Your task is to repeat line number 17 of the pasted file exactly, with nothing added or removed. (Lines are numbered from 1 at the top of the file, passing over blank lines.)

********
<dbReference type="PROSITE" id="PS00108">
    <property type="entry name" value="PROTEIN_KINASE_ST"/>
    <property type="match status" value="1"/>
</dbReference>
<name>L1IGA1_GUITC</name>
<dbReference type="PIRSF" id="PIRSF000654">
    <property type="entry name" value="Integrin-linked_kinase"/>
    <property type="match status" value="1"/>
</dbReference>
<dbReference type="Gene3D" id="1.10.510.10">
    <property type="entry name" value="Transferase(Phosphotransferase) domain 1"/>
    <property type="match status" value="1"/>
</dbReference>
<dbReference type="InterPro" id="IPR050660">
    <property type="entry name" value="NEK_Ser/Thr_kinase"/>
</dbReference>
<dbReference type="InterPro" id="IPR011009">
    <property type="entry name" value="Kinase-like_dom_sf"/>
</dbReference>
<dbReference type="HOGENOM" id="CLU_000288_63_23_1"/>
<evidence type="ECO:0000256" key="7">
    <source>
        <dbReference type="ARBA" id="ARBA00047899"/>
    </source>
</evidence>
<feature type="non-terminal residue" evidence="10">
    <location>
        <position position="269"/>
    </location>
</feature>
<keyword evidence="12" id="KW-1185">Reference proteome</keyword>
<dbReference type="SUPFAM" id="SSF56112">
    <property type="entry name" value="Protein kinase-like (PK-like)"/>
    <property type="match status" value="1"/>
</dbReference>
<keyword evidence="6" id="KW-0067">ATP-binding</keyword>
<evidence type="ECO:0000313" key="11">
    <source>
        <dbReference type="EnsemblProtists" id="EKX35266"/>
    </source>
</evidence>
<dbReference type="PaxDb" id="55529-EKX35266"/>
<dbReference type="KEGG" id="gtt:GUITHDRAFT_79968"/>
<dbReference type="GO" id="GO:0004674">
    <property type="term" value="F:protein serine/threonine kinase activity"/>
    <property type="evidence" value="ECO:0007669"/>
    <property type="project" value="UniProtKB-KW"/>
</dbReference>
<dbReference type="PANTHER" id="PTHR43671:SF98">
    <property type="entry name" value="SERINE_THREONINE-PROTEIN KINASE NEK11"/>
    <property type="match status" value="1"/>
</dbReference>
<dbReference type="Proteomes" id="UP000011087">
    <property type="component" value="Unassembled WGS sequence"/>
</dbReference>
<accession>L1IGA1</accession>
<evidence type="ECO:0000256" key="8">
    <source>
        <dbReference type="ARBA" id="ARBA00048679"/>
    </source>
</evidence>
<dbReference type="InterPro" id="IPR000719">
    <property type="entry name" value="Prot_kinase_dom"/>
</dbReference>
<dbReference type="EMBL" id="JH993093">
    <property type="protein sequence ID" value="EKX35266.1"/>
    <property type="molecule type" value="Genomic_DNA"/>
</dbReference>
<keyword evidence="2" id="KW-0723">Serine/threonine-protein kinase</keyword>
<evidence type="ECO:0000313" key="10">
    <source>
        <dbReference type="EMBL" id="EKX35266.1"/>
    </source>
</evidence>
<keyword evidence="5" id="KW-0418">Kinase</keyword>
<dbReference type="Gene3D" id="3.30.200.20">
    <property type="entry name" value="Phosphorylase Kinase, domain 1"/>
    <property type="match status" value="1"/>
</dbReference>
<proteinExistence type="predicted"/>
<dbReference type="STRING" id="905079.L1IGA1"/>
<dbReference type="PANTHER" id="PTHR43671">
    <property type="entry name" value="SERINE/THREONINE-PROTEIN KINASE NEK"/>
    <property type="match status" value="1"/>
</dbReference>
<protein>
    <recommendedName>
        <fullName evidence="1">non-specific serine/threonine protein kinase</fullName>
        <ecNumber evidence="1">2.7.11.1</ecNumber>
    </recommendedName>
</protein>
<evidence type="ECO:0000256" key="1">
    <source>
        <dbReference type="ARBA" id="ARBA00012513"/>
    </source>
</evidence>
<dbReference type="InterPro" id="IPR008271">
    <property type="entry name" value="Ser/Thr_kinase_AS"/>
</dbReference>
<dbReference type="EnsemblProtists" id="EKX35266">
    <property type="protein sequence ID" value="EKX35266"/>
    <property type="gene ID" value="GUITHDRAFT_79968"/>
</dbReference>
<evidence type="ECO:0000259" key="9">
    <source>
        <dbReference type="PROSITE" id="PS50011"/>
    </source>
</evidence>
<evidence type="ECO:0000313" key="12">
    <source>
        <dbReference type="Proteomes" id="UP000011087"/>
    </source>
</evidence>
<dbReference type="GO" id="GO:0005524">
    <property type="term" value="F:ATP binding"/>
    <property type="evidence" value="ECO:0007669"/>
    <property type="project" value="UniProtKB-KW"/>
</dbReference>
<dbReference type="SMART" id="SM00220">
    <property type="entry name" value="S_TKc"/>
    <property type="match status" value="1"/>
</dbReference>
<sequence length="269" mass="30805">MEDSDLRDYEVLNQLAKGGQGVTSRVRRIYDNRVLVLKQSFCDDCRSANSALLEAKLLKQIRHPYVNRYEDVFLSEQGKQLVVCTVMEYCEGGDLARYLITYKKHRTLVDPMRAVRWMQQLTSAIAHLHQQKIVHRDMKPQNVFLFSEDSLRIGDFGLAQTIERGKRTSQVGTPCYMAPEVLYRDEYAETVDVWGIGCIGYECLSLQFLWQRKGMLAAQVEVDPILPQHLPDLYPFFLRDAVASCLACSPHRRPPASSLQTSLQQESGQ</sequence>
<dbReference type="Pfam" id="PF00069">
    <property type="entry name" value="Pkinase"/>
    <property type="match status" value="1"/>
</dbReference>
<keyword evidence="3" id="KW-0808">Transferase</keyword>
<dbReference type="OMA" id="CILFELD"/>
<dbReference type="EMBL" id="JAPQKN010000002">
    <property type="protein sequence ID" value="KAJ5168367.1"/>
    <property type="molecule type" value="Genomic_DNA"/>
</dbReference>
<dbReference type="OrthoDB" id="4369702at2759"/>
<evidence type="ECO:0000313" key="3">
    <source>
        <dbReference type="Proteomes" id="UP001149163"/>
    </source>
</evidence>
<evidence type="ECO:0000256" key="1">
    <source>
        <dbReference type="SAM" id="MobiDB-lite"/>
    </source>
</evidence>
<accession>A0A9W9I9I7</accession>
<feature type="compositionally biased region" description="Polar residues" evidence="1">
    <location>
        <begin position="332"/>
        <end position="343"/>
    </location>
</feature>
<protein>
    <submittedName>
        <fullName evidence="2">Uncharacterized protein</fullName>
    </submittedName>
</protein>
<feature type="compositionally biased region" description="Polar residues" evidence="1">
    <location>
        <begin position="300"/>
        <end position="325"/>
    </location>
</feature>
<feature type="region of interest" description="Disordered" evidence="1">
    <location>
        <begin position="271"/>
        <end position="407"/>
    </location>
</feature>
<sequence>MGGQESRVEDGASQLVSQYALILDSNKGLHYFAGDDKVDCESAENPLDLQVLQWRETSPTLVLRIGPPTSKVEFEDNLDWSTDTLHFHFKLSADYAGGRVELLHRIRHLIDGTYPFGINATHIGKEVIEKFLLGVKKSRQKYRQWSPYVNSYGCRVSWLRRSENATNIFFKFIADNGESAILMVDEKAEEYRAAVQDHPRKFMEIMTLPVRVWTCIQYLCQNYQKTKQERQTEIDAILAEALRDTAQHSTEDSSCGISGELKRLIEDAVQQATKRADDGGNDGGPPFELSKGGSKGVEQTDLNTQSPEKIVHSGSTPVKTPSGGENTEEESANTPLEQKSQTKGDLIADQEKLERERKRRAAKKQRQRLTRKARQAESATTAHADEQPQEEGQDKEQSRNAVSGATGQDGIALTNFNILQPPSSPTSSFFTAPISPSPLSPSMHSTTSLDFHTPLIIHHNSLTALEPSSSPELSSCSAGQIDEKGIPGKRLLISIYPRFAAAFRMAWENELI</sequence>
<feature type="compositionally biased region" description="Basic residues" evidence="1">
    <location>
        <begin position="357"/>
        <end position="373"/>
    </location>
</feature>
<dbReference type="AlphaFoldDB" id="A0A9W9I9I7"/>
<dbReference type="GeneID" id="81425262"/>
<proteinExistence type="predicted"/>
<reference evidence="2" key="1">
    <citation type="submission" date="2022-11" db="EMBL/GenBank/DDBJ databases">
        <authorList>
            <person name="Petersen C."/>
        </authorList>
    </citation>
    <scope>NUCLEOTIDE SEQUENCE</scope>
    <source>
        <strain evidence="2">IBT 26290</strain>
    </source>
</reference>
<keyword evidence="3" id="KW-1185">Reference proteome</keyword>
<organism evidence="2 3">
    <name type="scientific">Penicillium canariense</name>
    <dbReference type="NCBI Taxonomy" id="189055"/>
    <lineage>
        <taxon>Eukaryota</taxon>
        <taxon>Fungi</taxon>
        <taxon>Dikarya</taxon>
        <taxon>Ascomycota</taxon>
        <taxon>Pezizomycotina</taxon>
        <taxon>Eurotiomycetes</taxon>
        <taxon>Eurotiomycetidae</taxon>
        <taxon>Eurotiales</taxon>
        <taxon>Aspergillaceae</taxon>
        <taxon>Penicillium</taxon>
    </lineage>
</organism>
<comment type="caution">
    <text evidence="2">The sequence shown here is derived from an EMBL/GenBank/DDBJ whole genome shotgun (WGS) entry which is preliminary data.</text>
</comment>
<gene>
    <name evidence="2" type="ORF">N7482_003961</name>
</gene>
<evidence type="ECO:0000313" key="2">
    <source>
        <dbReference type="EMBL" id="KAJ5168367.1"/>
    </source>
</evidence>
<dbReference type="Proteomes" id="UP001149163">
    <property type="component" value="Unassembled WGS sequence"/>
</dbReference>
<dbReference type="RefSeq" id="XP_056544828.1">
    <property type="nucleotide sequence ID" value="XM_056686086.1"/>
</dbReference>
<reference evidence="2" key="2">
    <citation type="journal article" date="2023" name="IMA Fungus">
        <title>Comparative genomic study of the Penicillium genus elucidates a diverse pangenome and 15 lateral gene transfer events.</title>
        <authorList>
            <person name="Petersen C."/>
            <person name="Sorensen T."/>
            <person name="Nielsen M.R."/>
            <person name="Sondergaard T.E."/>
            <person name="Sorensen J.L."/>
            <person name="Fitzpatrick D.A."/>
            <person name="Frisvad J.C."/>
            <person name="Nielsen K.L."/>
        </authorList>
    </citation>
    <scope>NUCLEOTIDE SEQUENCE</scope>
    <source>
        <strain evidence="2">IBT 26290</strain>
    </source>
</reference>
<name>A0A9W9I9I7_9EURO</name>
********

<dbReference type="InterPro" id="IPR011009">